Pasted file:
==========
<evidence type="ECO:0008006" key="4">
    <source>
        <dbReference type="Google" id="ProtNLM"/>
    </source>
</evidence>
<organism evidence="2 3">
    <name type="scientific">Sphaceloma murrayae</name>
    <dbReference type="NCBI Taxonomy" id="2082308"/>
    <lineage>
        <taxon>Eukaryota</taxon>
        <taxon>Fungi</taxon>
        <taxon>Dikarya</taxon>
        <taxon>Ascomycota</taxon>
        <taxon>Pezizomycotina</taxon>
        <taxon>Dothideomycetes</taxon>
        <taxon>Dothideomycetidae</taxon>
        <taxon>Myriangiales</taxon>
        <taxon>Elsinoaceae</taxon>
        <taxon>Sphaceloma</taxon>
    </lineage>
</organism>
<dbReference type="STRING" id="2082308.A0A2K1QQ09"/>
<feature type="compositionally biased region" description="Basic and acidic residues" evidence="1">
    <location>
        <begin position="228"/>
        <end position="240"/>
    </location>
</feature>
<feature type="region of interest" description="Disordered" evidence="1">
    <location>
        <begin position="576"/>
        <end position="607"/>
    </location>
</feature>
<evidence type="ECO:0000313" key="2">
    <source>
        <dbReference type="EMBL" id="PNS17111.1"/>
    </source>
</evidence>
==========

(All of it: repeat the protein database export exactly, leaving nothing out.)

<evidence type="ECO:0008006" key="4">
    <source>
        <dbReference type="Google" id="ProtNLM"/>
    </source>
</evidence>
<organism evidence="2 3">
    <name type="scientific">Sphaceloma murrayae</name>
    <dbReference type="NCBI Taxonomy" id="2082308"/>
    <lineage>
        <taxon>Eukaryota</taxon>
        <taxon>Fungi</taxon>
        <taxon>Dikarya</taxon>
        <taxon>Ascomycota</taxon>
        <taxon>Pezizomycotina</taxon>
        <taxon>Dothideomycetes</taxon>
        <taxon>Dothideomycetidae</taxon>
        <taxon>Myriangiales</taxon>
        <taxon>Elsinoaceae</taxon>
        <taxon>Sphaceloma</taxon>
    </lineage>
</organism>
<dbReference type="STRING" id="2082308.A0A2K1QQ09"/>
<feature type="compositionally biased region" description="Basic and acidic residues" evidence="1">
    <location>
        <begin position="228"/>
        <end position="240"/>
    </location>
</feature>
<feature type="region of interest" description="Disordered" evidence="1">
    <location>
        <begin position="576"/>
        <end position="607"/>
    </location>
</feature>
<evidence type="ECO:0000313" key="2">
    <source>
        <dbReference type="EMBL" id="PNS17111.1"/>
    </source>
</evidence>